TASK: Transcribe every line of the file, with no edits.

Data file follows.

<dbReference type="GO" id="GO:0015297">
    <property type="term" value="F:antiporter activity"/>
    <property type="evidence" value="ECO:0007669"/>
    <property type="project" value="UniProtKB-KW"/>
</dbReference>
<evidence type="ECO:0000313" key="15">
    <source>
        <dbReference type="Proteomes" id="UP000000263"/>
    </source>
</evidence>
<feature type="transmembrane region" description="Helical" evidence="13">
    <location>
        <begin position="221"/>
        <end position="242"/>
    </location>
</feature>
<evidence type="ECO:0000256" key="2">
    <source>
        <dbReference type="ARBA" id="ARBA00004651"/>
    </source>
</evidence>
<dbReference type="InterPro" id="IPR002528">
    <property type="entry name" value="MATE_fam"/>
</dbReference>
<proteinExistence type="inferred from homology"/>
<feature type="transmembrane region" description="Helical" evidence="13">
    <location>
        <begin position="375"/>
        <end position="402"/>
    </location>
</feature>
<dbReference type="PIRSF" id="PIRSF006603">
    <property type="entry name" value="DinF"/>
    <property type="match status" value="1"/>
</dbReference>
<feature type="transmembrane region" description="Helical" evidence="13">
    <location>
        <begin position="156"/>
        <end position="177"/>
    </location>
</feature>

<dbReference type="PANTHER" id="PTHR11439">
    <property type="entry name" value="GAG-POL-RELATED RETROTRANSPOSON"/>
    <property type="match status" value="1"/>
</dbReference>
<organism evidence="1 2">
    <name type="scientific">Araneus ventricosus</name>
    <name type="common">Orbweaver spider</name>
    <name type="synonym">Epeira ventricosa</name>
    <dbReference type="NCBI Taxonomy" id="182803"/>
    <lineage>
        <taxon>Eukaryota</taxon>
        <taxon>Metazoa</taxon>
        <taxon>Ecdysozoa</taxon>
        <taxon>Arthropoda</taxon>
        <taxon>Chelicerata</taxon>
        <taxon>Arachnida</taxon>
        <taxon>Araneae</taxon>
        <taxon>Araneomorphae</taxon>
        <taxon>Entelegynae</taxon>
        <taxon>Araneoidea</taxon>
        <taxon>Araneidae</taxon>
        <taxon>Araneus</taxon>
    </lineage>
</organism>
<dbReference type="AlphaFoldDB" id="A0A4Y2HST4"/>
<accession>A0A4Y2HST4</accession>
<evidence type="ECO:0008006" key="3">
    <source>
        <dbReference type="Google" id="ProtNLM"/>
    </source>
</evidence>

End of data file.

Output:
<dbReference type="GO" id="GO:0015297">
    <property type="term" value="F:antiporter activity"/>
    <property type="evidence" value="ECO:0007669"/>
    <property type="project" value="UniProtKB-KW"/>
</dbReference>
<evidence type="ECO:0000313" key="15">
    <source>
        <dbReference type="Proteomes" id="UP000000263"/>
    </source>
</evidence>
<feature type="transmembrane region" description="Helical" evidence="13">
    <location>
        <begin position="221"/>
        <end position="242"/>
    </location>
</feature>
<evidence type="ECO:0000256" key="2">
    <source>
        <dbReference type="ARBA" id="ARBA00004651"/>
    </source>
</evidence>
<dbReference type="InterPro" id="IPR002528">
    <property type="entry name" value="MATE_fam"/>
</dbReference>
<proteinExistence type="inferred from homology"/>
<feature type="transmembrane region" description="Helical" evidence="13">
    <location>
        <begin position="375"/>
        <end position="402"/>
    </location>
</feature>
<dbReference type="PIRSF" id="PIRSF006603">
    <property type="entry name" value="DinF"/>
    <property type="match status" value="1"/>
</dbReference>
<feature type="transmembrane region" description="Helical" evidence="13">
    <location>
        <begin position="156"/>
        <end position="177"/>
    </location>
</feature>

<dbReference type="PANTHER" id="PTHR11439">
    <property type="entry name" value="GAG-POL-RELATED RETROTRANSPOSON"/>
    <property type="match status" value="1"/>
</dbReference>
<organism evidence="1 2">
    <name type="scientific">Araneus ventricosus</name>
    <name type="common">Orbweaver spider</name>
    <name type="synonym">Epeira ventricosa</name>
    <dbReference type="NCBI Taxonomy" id="182803"/>
    <lineage>
        <taxon>Eukaryota</taxon>
        <taxon>Metazoa</taxon>
        <taxon>Ecdysozoa</taxon>
        <taxon>Arthropoda</taxon>
        <taxon>Chelicerata</taxon>
        <taxon>Arachnida</taxon>
        <taxon>Araneae</taxon>
        <taxon>Araneomorphae</taxon>
        <taxon>Entelegynae</taxon>
        <taxon>Araneoidea</taxon>
        <taxon>Araneidae</taxon>
        <taxon>Araneus</taxon>
    </lineage>
</organism>
<dbReference type="AlphaFoldDB" id="A0A4Y2HST4"/>
<accession>A0A4Y2HST4</accession>
<evidence type="ECO:0008006" key="3">
    <source>
        <dbReference type="Google" id="ProtNLM"/>
    </source>
</evidence>